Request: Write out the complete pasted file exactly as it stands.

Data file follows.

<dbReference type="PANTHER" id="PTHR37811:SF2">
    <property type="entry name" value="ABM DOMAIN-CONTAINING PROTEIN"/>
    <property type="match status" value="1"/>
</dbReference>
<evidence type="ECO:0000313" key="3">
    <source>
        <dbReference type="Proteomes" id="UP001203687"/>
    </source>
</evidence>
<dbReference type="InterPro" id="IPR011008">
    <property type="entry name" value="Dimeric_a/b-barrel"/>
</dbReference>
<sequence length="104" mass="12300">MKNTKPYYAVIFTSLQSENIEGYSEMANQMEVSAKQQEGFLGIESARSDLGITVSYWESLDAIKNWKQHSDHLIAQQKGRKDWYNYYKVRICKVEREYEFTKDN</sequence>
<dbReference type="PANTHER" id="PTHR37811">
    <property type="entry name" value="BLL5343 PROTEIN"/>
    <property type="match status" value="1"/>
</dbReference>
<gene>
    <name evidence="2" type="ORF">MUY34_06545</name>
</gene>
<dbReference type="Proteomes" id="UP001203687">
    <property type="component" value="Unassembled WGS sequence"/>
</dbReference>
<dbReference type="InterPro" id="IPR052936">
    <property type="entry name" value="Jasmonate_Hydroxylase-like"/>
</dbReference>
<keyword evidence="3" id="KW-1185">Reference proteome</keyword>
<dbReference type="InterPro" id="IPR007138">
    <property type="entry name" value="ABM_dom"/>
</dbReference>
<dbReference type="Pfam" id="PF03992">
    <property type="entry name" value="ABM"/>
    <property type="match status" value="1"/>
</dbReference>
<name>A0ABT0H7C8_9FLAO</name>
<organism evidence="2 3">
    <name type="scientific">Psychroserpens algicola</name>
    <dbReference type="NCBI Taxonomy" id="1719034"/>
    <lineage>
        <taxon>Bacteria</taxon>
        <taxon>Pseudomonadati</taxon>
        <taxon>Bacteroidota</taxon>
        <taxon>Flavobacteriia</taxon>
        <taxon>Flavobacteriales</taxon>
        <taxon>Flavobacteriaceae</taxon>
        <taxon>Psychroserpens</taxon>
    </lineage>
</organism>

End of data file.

<dbReference type="PANTHER" id="PTHR37811:SF2">
    <property type="entry name" value="ABM DOMAIN-CONTAINING PROTEIN"/>
    <property type="match status" value="1"/>
</dbReference>
<evidence type="ECO:0000313" key="3">
    <source>
        <dbReference type="Proteomes" id="UP001203687"/>
    </source>
</evidence>
<dbReference type="InterPro" id="IPR011008">
    <property type="entry name" value="Dimeric_a/b-barrel"/>
</dbReference>
<sequence length="104" mass="12300">MKNTKPYYAVIFTSLQSENIEGYSEMANQMEVSAKQQEGFLGIESARSDLGITVSYWESLDAIKNWKQHSDHLIAQQKGRKDWYNYYKVRICKVEREYEFTKDN</sequence>
<dbReference type="PANTHER" id="PTHR37811">
    <property type="entry name" value="BLL5343 PROTEIN"/>
    <property type="match status" value="1"/>
</dbReference>
<gene>
    <name evidence="2" type="ORF">MUY34_06545</name>
</gene>
<dbReference type="Proteomes" id="UP001203687">
    <property type="component" value="Unassembled WGS sequence"/>
</dbReference>
<dbReference type="InterPro" id="IPR052936">
    <property type="entry name" value="Jasmonate_Hydroxylase-like"/>
</dbReference>
<keyword evidence="3" id="KW-1185">Reference proteome</keyword>
<dbReference type="InterPro" id="IPR007138">
    <property type="entry name" value="ABM_dom"/>
</dbReference>
<dbReference type="Pfam" id="PF03992">
    <property type="entry name" value="ABM"/>
    <property type="match status" value="1"/>
</dbReference>
<name>A0ABT0H7C8_9FLAO</name>
<organism evidence="2 3">
    <name type="scientific">Psychroserpens algicola</name>
    <dbReference type="NCBI Taxonomy" id="1719034"/>
    <lineage>
        <taxon>Bacteria</taxon>
        <taxon>Pseudomonadati</taxon>
        <taxon>Bacteroidota</taxon>
        <taxon>Flavobacteriia</taxon>
        <taxon>Flavobacteriales</taxon>
        <taxon>Flavobacteriaceae</taxon>
        <taxon>Psychroserpens</taxon>
    </lineage>
</organism>